If they did few audiophiles would still be paying the top dollar collector prices that the Shaded Dog commands to this day.

Updated Thoughts on the Classic Records Heavy Vinyl Reissue

The Classic on Heavy Vinyl (LSC 2241) is lean and modern sounding. No early Living Stereo pressing sounds like it in our experience, and we can only thank goodness for that. If originals and early reissues did sound more like the Classic pressings, my guess is that few would collect them and practically no one would put much sonic stock in them.

Apparently most audiophiles (including audiophile record reviewers) have never heard a classical recording of the quality of a good original pressing (or good ’60s or ’70s reissue). If they had Classic Records would have gone out of business immediately after producing their first three Living Stereo titles, all of which were dreadful and recognized and identified as such by us way back in 1994.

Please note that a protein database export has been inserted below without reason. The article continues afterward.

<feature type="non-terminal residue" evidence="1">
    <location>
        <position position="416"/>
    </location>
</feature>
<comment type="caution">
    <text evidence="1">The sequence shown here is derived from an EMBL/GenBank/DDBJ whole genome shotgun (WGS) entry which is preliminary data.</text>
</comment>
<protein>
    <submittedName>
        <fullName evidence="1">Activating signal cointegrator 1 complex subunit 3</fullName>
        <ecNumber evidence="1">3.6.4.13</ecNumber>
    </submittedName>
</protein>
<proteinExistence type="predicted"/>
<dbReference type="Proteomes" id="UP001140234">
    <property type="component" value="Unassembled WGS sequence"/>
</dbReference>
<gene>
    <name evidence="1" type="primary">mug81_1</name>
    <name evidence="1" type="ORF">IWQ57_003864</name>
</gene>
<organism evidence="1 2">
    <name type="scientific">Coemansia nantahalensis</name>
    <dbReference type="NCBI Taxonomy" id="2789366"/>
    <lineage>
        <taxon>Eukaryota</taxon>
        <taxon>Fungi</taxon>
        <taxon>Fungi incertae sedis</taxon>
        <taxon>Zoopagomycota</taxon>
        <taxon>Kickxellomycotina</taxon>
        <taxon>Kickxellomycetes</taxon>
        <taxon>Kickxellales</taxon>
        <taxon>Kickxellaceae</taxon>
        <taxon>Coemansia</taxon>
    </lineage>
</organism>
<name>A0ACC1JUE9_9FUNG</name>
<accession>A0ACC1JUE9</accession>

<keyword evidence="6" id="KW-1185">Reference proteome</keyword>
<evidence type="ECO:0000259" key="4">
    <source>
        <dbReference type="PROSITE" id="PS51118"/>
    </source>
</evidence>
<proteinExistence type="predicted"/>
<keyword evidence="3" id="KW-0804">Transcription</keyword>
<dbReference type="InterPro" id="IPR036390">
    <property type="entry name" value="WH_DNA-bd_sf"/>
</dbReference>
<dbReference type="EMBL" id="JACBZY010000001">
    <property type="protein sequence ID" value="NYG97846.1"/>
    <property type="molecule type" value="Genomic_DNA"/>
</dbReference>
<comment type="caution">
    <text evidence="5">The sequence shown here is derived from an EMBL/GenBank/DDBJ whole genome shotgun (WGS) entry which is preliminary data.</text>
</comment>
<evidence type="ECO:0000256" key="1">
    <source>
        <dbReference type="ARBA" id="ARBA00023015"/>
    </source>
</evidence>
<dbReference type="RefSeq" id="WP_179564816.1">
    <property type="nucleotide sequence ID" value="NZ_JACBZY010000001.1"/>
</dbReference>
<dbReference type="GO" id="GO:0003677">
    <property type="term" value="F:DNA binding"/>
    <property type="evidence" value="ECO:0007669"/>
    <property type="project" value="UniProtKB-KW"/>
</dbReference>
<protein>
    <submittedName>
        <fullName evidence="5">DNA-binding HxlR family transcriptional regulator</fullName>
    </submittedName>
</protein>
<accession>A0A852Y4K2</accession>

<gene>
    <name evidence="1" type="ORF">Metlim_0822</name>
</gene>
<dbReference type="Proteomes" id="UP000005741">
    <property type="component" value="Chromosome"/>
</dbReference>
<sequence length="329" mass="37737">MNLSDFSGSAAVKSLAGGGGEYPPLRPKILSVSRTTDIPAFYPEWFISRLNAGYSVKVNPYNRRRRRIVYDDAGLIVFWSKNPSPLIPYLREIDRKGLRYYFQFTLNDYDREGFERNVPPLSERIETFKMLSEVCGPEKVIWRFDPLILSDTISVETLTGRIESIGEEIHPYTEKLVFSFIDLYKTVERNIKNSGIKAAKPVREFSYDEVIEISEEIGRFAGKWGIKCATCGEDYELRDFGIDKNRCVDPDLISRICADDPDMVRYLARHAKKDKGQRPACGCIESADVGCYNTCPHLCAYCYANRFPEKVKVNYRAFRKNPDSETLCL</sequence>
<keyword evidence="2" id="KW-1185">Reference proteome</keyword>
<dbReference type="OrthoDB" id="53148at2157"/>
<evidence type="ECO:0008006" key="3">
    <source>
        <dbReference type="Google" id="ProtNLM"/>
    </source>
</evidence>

Here are some Hot Stamper pressings of TAS List titles that actually have audiophile sound quality, guaranteed. And if for some reason you disagree with us about how good they sound, we will be happy to give you your money back.

Here are some others that we do not think qualify as Super Discs.